Epidemiological Reports versus Estimates-An AnalysisCorrespondence Address :
Dr P.K.Rajesh MBBS, MD. Associate Professor. Unit of Clinical Microbiology, School of Medicine, AIMST University, Semeling, Bedong 08100, Kedah Darul Aman , Malaysia.
We compared data of the earlier epidemiologically estimated number of HIV/AIDS and the later actual reported number of HIV/AIDS and the realized the need for better statistical tools and a sharper analytical mind. This is the case with any infectious disease epidemiology more so in HIV/AIDS.
A few issues that need concern in HIV/AIDS epidemiology would include
1)The asymptomatic and the latent course of HIV infections should make epidemiologists advocate more â€śactive surveillanceâ€ť methods.
2)Underreporting is a problem with the HIV carrier state and the â€świndow periodâ€ť (1) adding to this burden.
3)The progression from HIV to AIDS may take years, thus while estimating future data, the awareness that current cases of HIV would be in the future list of AIDS should prevail.
4)As in other infectious diseases epidemiology of the â€śmigration factorâ€ť (2) has to be considered.
5)The number of HIV/AIDS deaths (3) would have a definite influence on future HIV/AIDS prevalence rate.
6)Any alarm in the rise of HIV/AIDS in the student population should be double checked. Many illegal immigrants in any country for that matter pose as students or acquire a student visa and thus give false values.
7)Any dominance of incidence rates in any one race should be statistical analyzed if really significant. The race with the most population or the race more accessible to testing could show a higher incidence or prevalence rate.
8)As stressed in the seventh point of concern, there would be more housewives with HIV than commercial sex workers (CSW) because the numbers of housewives outnumber commercial sex workers and many CSW (4) are wrongly tabulated as housewives.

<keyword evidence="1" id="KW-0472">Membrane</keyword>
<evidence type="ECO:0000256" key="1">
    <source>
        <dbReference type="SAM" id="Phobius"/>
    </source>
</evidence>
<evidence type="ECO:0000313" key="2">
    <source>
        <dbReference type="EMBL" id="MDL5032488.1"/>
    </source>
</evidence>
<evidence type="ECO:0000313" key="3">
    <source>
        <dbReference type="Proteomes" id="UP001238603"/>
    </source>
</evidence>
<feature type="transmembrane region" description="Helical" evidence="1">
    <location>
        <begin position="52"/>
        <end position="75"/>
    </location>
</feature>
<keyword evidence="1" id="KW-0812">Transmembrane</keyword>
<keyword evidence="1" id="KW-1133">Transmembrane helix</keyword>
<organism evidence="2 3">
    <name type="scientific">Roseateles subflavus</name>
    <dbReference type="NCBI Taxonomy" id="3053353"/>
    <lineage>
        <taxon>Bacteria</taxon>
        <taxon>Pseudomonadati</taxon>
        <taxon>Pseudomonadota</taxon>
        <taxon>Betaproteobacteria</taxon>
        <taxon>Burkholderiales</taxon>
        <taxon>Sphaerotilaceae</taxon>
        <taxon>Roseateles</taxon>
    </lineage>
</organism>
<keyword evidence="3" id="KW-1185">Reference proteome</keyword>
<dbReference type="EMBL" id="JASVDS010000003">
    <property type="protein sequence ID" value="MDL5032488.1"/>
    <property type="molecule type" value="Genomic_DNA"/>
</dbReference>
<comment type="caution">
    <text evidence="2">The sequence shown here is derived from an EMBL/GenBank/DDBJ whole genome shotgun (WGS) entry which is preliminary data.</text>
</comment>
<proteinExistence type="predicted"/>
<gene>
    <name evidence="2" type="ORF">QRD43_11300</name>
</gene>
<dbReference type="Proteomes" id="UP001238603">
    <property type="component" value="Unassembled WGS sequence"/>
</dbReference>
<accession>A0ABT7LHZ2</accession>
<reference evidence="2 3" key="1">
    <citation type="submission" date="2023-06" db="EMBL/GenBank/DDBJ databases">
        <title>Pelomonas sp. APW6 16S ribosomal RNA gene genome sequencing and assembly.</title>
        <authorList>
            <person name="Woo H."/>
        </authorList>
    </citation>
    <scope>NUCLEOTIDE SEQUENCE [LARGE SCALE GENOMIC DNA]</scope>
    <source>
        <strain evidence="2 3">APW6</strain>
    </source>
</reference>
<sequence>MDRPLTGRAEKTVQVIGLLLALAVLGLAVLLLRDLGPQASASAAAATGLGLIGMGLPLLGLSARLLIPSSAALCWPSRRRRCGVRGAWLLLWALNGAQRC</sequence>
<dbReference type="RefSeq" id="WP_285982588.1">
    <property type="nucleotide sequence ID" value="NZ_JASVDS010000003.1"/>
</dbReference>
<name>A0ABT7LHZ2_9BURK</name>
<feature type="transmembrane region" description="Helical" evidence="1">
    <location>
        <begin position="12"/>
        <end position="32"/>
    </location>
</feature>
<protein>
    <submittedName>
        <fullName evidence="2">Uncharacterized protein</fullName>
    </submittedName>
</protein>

We would like to cite an example here to highlight an interesting observation. We observed that the ratio of housewives to CSW among HIV cases were 5: 1 whereas the ratio of housewives to CSW among the AIDS cases were 7: 1. This could be due to the fact the number of active CSWs drop after they are afflicted with AIDS.
9)Male to female ratio will always be greater in the males as long as the number of females who volunteer for testing remains abysmally low. Most cases are identified during routine screening of arrested drug users, patients with sexually transmissible infections (STIs), tuberculosis, blood donors, truck drivers, and fisherman, all of whom are predominantly male.
10)The data from routine screening, especially among patients with sexually transmissible infections and drug users, may under or over estimate actual HIV prevalence. It may be underestimated because most people with STI go to private doctors and many cases may not be reported (5). It may be overestimated because people who may have been tested before may be included again.
11)The advance in technology and the easy availability of sensitive screening tests will trace more cases than before, thus declaring an increase in the incidence of HIV should be done with utmost caution. During the mid-to-late 1990s, advances in treatment slowed the progression of HIV infection to AIDS and led to dramatic decreases in deaths among persons with AIDS. The number of deaths of persons with AIDS fluctuated from 2001 through 2005, but the number of AIDS cases diagnosed during that same period increased (6). The reasons for the increase in the number of AIDS diagnoses are unclear but may be due to increased emphasis on testing; the fact that more people are living with HIV and thus are experiencing the development of AIDS; and technical issues in the statistical process used in estimating the number of AIDS diagnoses. Descriptive epidemiology may be sensational whereas analytical epidemiology makes sense.
The existing HIV prevalence data for specific population subgroups, determination of the high-risk groups for HIV, the number of people who are routinely<
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